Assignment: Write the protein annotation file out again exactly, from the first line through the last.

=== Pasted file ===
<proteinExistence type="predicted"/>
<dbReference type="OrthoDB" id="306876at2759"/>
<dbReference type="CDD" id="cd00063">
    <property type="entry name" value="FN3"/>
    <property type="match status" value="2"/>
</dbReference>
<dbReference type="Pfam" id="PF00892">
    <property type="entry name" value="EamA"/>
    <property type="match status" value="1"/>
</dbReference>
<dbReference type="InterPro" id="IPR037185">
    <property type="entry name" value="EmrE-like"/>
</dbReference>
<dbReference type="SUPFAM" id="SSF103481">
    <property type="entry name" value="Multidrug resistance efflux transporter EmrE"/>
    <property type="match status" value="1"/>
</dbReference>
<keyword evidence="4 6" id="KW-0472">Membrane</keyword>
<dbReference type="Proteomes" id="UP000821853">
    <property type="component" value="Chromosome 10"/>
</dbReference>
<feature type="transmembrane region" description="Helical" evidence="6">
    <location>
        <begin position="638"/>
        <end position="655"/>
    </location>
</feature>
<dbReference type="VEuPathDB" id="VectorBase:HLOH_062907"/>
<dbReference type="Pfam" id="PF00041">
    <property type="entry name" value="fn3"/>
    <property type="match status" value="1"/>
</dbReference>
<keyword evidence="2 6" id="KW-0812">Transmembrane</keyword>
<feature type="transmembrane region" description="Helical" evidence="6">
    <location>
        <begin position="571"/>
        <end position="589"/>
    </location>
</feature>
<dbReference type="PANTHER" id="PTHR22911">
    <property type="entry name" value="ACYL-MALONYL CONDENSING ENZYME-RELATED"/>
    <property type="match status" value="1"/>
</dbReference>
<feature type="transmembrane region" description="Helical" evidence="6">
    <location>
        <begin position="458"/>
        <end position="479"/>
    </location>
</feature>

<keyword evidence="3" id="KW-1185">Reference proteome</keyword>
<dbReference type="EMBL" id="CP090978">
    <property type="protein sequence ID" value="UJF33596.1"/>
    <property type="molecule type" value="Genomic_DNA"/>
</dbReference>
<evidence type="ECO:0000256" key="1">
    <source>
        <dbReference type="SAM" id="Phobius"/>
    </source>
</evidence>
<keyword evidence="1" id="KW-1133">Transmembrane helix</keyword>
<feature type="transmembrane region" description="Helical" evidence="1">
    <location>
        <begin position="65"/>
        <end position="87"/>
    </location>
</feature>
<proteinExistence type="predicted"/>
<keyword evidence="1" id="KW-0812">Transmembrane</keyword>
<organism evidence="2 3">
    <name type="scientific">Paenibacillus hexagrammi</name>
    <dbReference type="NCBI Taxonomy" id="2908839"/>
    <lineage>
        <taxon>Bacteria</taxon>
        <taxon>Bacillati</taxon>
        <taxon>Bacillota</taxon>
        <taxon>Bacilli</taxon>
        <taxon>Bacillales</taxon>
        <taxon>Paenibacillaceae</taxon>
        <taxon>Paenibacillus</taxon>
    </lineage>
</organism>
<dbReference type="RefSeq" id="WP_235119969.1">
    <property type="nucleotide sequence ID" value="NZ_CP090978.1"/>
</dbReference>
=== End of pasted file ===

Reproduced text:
<proteinExistence type="predicted"/>
<dbReference type="OrthoDB" id="306876at2759"/>
<dbReference type="CDD" id="cd00063">
    <property type="entry name" value="FN3"/>
    <property type="match status" value="2"/>
</dbReference>
<dbReference type="Pfam" id="PF00892">
    <property type="entry name" value="EamA"/>
    <property type="match status" value="1"/>
</dbReference>
<dbReference type="InterPro" id="IPR037185">
    <property type="entry name" value="EmrE-like"/>
</dbReference>
<dbReference type="SUPFAM" id="SSF103481">
    <property type="entry name" value="Multidrug resistance efflux transporter EmrE"/>
    <property type="match status" value="1"/>
</dbReference>
<keyword evidence="4 6" id="KW-0472">Membrane</keyword>
<dbReference type="Proteomes" id="UP000821853">
    <property type="component" value="Chromosome 10"/>
</dbReference>
<feature type="transmembrane region" description="Helical" evidence="6">
    <location>
        <begin position="638"/>
        <end position="655"/>
    </location>
</feature>
<dbReference type="VEuPathDB" id="VectorBase:HLOH_062907"/>
<dbReference type="Pfam" id="PF00041">
    <property type="entry name" value="fn3"/>
    <property type="match status" value="1"/>
</dbReference>
<keyword evidence="2 6" id="KW-0812">Transmembrane</keyword>
<feature type="transmembrane region" description="Helical" evidence="6">
    <location>
        <begin position="571"/>
        <end position="589"/>
    </location>
</feature>
<dbReference type="PANTHER" id="PTHR22911">
    <property type="entry name" value="ACYL-MALONYL CONDENSING ENZYME-RELATED"/>
    <property type="match status" value="1"/>
</dbReference>
<feature type="transmembrane region" description="Helical" evidence="6">
    <location>
        <begin position="458"/>
        <end position="479"/>
    </location>
</feature>

<keyword evidence="3" id="KW-1185">Reference proteome</keyword>
<dbReference type="EMBL" id="CP090978">
    <property type="protein sequence ID" value="UJF33596.1"/>
    <property type="molecule type" value="Genomic_DNA"/>
</dbReference>
<evidence type="ECO:0000256" key="1">
    <source>
        <dbReference type="SAM" id="Phobius"/>
    </source>
</evidence>
<keyword evidence="1" id="KW-1133">Transmembrane helix</keyword>
<feature type="transmembrane region" description="Helical" evidence="1">
    <location>
        <begin position="65"/>
        <end position="87"/>
    </location>
</feature>
<proteinExistence type="predicted"/>
<keyword evidence="1" id="KW-0812">Transmembrane</keyword>
<organism evidence="2 3">
    <name type="scientific">Paenibacillus hexagrammi</name>
    <dbReference type="NCBI Taxonomy" id="2908839"/>
    <lineage>
        <taxon>Bacteria</taxon>
        <taxon>Bacillati</taxon>
        <taxon>Bacillota</taxon>
        <taxon>Bacilli</taxon>
        <taxon>Bacillales</taxon>
        <taxon>Paenibacillaceae</taxon>
        <taxon>Paenibacillus</taxon>
    </lineage>
</organism>
<dbReference type="RefSeq" id="WP_235119969.1">
    <property type="nucleotide sequence ID" value="NZ_CP090978.1"/>
</dbReference>